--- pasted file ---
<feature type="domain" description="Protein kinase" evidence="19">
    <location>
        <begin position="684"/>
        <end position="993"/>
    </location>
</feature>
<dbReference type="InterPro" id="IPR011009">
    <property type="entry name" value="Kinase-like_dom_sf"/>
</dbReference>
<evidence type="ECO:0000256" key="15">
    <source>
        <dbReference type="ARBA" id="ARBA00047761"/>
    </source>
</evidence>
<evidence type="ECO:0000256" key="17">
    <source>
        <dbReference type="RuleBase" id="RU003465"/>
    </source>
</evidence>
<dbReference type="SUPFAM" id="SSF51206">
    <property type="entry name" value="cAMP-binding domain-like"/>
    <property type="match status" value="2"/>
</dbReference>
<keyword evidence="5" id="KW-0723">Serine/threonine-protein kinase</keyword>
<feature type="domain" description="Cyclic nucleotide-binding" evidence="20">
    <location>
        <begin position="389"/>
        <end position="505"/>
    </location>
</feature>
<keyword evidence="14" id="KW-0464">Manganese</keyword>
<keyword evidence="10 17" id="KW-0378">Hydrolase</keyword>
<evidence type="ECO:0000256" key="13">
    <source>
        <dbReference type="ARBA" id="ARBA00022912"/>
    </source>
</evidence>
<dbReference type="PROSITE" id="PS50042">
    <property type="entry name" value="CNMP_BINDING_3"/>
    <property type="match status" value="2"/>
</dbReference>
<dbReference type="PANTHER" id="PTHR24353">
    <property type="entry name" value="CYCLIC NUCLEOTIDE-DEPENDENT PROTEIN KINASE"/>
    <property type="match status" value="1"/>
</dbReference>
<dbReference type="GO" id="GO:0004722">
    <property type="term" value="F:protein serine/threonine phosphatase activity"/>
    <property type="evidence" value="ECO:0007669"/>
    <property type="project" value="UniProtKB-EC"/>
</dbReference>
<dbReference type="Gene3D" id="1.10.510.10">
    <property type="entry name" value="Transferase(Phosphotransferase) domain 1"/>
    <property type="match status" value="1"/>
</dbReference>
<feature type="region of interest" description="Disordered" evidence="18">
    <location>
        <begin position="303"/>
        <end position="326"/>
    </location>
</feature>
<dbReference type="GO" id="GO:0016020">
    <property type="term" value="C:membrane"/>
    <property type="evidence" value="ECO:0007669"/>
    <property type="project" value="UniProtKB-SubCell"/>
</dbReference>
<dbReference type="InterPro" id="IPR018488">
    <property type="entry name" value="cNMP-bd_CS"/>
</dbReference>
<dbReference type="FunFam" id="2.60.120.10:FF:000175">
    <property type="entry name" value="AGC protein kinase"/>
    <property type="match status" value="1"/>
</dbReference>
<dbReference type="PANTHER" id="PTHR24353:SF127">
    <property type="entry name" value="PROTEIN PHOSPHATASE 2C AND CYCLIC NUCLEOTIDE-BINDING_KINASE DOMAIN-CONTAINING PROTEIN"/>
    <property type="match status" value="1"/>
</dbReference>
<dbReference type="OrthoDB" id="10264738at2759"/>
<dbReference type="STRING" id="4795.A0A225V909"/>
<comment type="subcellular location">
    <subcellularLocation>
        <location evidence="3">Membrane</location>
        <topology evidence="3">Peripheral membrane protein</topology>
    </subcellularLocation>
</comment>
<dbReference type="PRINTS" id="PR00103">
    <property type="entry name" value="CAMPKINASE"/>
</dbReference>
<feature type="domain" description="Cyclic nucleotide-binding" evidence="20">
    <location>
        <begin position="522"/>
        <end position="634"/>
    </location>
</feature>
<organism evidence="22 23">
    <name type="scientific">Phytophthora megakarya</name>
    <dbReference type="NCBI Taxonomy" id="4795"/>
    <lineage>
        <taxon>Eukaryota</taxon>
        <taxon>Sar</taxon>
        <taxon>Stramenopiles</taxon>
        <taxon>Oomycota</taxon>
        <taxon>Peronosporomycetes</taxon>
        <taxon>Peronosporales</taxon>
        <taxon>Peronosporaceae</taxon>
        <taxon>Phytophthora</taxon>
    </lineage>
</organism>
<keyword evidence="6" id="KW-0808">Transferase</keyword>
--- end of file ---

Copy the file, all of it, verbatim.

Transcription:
<feature type="domain" description="Protein kinase" evidence="19">
    <location>
        <begin position="684"/>
        <end position="993"/>
    </location>
</feature>
<dbReference type="InterPro" id="IPR011009">
    <property type="entry name" value="Kinase-like_dom_sf"/>
</dbReference>
<evidence type="ECO:0000256" key="15">
    <source>
        <dbReference type="ARBA" id="ARBA00047761"/>
    </source>
</evidence>
<evidence type="ECO:0000256" key="17">
    <source>
        <dbReference type="RuleBase" id="RU003465"/>
    </source>
</evidence>
<dbReference type="SUPFAM" id="SSF51206">
    <property type="entry name" value="cAMP-binding domain-like"/>
    <property type="match status" value="2"/>
</dbReference>
<keyword evidence="5" id="KW-0723">Serine/threonine-protein kinase</keyword>
<feature type="domain" description="Cyclic nucleotide-binding" evidence="20">
    <location>
        <begin position="389"/>
        <end position="505"/>
    </location>
</feature>
<keyword evidence="14" id="KW-0464">Manganese</keyword>
<keyword evidence="10 17" id="KW-0378">Hydrolase</keyword>
<evidence type="ECO:0000256" key="13">
    <source>
        <dbReference type="ARBA" id="ARBA00022912"/>
    </source>
</evidence>
<dbReference type="PROSITE" id="PS50042">
    <property type="entry name" value="CNMP_BINDING_3"/>
    <property type="match status" value="2"/>
</dbReference>
<dbReference type="PANTHER" id="PTHR24353">
    <property type="entry name" value="CYCLIC NUCLEOTIDE-DEPENDENT PROTEIN KINASE"/>
    <property type="match status" value="1"/>
</dbReference>
<dbReference type="GO" id="GO:0004722">
    <property type="term" value="F:protein serine/threonine phosphatase activity"/>
    <property type="evidence" value="ECO:0007669"/>
    <property type="project" value="UniProtKB-EC"/>
</dbReference>
<dbReference type="Gene3D" id="1.10.510.10">
    <property type="entry name" value="Transferase(Phosphotransferase) domain 1"/>
    <property type="match status" value="1"/>
</dbReference>
<feature type="region of interest" description="Disordered" evidence="18">
    <location>
        <begin position="303"/>
        <end position="326"/>
    </location>
</feature>
<dbReference type="GO" id="GO:0016020">
    <property type="term" value="C:membrane"/>
    <property type="evidence" value="ECO:0007669"/>
    <property type="project" value="UniProtKB-SubCell"/>
</dbReference>
<dbReference type="InterPro" id="IPR018488">
    <property type="entry name" value="cNMP-bd_CS"/>
</dbReference>
<dbReference type="FunFam" id="2.60.120.10:FF:000175">
    <property type="entry name" value="AGC protein kinase"/>
    <property type="match status" value="1"/>
</dbReference>
<dbReference type="PANTHER" id="PTHR24353:SF127">
    <property type="entry name" value="PROTEIN PHOSPHATASE 2C AND CYCLIC NUCLEOTIDE-BINDING_KINASE DOMAIN-CONTAINING PROTEIN"/>
    <property type="match status" value="1"/>
</dbReference>
<dbReference type="OrthoDB" id="10264738at2759"/>
<dbReference type="STRING" id="4795.A0A225V909"/>
<comment type="subcellular location">
    <subcellularLocation>
        <location evidence="3">Membrane</location>
        <topology evidence="3">Peripheral membrane protein</topology>
    </subcellularLocation>
</comment>
<dbReference type="PRINTS" id="PR00103">
    <property type="entry name" value="CAMPKINASE"/>
</dbReference>
<feature type="domain" description="Cyclic nucleotide-binding" evidence="20">
    <location>
        <begin position="522"/>
        <end position="634"/>
    </location>
</feature>
<organism evidence="22 23">
    <name type="scientific">Phytophthora megakarya</name>
    <dbReference type="NCBI Taxonomy" id="4795"/>
    <lineage>
        <taxon>Eukaryota</taxon>
        <taxon>Sar</taxon>
        <taxon>Stramenopiles</taxon>
        <taxon>Oomycota</taxon>
        <taxon>Peronosporomycetes</taxon>
        <taxon>Peronosporales</taxon>
        <taxon>Peronosporaceae</taxon>
        <taxon>Phytophthora</taxon>
    </lineage>
</organism>
<keyword evidence="6" id="KW-0808">Transferase</keyword>